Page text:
Why marking your ball with an alignment line should be prohibited
In 1744, The Honourable Company of Edinburgh Golfers drafted the first Articles and Laws in Playing at Golf. It’s a fun and colorful read rich with talk of horses, adversaries and misfortune. A different time, no doubt. The Honourable Company gave us only 13 rules, but their document serves as a Magna Carta of sorts for how we play today. The general ethos: play the ball as it lies, play the course as you find it. That was then.
The rules have had to be revisited for several reasons in recent years, advancements in technology and course architecture chief among them. The Honourable Company didn’t contemplate free relief from paved cart paths or electrical boxes, for example. Or high-definition super slow-motion that can capture infractions undetectable to the naked eye. As the game has evolved so have the rules. But the rules aren’t perfect and too often we disregard their spirit (see: intent to anchor). We must defend the rule book, not mold it to our liking.
One wrong that should be made right: prohibit players from marking their balls with a line that may be used an alignment aid.
Why? Because it’s not legal. To be fair, it’s not illegal, either. In fact, the act of applying a line to your ball with the intent of it helping with alignment isn’t specifically addressed anywhere in the rules (it was before 2019, but no longer). But it feels unfair — at least it does to this golfer! — and that should mean something.
So, here we are with an opportunity to address the situation.
Words matter. The first word that matters in this discussion is object: an object is a material thing that can be seen and touched. For example, a line is an object. Specific to this matter, the alignment line a player might put on his or her ball is an object, or at least it should be considered one.
The Rules of Golf are clear on objects used for alignment. From Rule 10-2b (2): “The player or caddie must not set an object down anywhere on or off the putting green to show the line of play.” When a player sets down an object — like a line on a ball — to show the line of play, that, in effect, violates Rule 10-2b, or at the very least the spirit of Rule 10-2b. (The rules-makers will tell you that they don’t believe a marking is an object, even if that credo is not explicitly spelled out in the rule book. Therefore, they contend, aligning a ball with either a Sharpie line or manufacturer’s logo isn’t a breach of 10.2b (2).)
What complicates the matter is Rule 6-3a, which, as stated in the Rules of Equipment, “encourages the player to put an identification mark on his or her ball to help ensure that he or she plays their own ball throughout the round. There are no regulations to limit what or how many markings can be applied to the ball by the player, provided its original markings can be discerned.”
No regulations to limit: You could draw a star, a heart, initials, a straight line around the equator of the ball that you’ve sonically checked for “true center,” whatever you want. Again, words matter. But make no mistake: That straight line isn’t being used for identification, like initials might be. That line is being employed for alignment — and that’s outside rule 10.2b, or at least it should be.
But wait! There’s more contradiction in 14.2c/1, which reads, “the ball may be aligned in any way when being replaced (such as by lining up the trademark) so long as the ball’s vertical distance to the ground remains the same.” Listen, people have been lining up the trademark for decades but that’s not the same as drawing an object to serve as an alignment aid on your ball.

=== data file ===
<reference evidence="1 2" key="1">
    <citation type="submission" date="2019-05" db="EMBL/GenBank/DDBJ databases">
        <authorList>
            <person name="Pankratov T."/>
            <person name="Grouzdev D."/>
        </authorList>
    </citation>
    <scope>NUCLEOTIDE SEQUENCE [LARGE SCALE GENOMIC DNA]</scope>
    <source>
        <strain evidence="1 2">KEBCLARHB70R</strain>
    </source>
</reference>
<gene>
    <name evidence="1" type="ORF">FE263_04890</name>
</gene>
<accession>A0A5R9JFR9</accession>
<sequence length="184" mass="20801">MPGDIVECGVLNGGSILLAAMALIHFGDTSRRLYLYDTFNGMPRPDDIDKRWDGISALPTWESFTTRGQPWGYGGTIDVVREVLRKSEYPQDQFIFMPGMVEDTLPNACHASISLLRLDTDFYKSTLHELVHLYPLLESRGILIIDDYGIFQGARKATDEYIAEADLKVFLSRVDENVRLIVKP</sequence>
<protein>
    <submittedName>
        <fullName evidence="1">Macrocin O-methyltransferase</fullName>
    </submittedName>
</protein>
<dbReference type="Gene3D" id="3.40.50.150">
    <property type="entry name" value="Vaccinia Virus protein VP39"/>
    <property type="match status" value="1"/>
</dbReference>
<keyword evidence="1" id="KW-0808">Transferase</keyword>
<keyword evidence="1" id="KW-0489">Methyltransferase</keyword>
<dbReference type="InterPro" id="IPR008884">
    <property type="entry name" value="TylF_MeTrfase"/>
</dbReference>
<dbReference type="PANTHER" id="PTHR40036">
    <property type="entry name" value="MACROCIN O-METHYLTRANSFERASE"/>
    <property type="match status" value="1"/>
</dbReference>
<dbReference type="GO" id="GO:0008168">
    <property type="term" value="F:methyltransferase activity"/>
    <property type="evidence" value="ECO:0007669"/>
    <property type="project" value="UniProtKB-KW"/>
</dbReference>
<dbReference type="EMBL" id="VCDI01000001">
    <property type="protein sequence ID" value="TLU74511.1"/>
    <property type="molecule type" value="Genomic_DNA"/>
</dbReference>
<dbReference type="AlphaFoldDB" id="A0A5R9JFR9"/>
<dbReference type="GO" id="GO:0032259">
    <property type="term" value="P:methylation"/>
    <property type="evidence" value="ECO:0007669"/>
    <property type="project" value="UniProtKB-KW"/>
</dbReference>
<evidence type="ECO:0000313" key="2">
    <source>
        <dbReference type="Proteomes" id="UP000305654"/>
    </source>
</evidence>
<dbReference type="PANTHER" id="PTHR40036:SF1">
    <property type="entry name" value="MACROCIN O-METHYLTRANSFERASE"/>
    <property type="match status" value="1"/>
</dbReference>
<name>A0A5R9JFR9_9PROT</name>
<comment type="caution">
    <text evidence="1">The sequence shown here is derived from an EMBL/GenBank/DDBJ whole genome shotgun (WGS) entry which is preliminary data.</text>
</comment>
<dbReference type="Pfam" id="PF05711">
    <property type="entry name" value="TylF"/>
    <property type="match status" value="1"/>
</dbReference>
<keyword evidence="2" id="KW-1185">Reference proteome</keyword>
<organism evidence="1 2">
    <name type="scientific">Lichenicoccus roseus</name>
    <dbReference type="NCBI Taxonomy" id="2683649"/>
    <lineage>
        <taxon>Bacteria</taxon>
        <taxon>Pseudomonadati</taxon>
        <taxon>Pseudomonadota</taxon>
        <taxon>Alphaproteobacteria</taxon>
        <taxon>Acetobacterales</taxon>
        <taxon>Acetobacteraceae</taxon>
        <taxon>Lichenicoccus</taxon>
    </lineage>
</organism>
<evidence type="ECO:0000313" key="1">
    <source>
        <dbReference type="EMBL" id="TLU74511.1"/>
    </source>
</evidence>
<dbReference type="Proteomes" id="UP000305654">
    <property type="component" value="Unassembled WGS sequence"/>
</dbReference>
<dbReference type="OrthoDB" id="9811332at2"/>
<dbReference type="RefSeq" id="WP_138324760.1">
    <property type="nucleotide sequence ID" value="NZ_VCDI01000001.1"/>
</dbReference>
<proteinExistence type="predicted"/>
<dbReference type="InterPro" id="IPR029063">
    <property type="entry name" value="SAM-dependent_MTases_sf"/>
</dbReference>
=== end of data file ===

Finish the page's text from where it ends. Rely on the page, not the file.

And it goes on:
Ironically, what is much clearer than the tangled and nebulous relationship between 6.3a, 10.2b and 14.2c is the intent of the rules. They don’t exist to make the game easier. The purpose of the rules, at least according to former USGA president Richard Tufts, “is to make sure, as far as possible, that everybody plays the same game.” Among other feats in golf, Tufts wrote The Principles Behind the Rules of Golf, which literally makes him the guy who wrote the book in this regard. In fact, I think it’s safe to say both Tufts and at least one of his successors, Sandy Tatum, would frown on the lines we see on so many balls today. And yet, our game tolerates the act.
I can already hear your counterarguments! Kindly allow me to address them:
Keep the line! Fans want to see more birdies!
The people you see on TV could make putts with grapes. It’s not going to hurt the best players in the world at all. In fact, as Tatum would have wanted, it will help identify them (plus they’ll play faster).
Next you’ll come after the line on my putter or driver!
Club markings are already addressed in the Rules of Equipment. Plus, surely you can see the difference between an object you carefully place on the ground (to aid in the alignment of your body and stroke) and a decorative arrow on a 460cc driver that you blindly swing around your body at 90+ mph.
We need the line because it helps build better players to grow the game!
You can and should use a line on the practice green because that’s the place for it. Not a game, not a game, not a game. Practice. We talkin’ about practice.
I know this is an unpopular and polarizing position that will certainly draw criticism and defensiveness from the line-users of the world. Please hear me when I say this: I understand you. I do not blame you. I was one of you! We simply subscribed to the rule book they gave us.
But this game isn’t just about us. It’s about an adherence to the overarching rules that have been around for centuries. The spirit of The Honourable Company of Edinburgh Golfers and the writings of Tufts may be 200 years apart but they don’t differ much. That’s our game. We owe the game more respect than to let loopholes override the rules that, as Tufts asserted, “make sure, as far as possible, that we are all playing the same game.”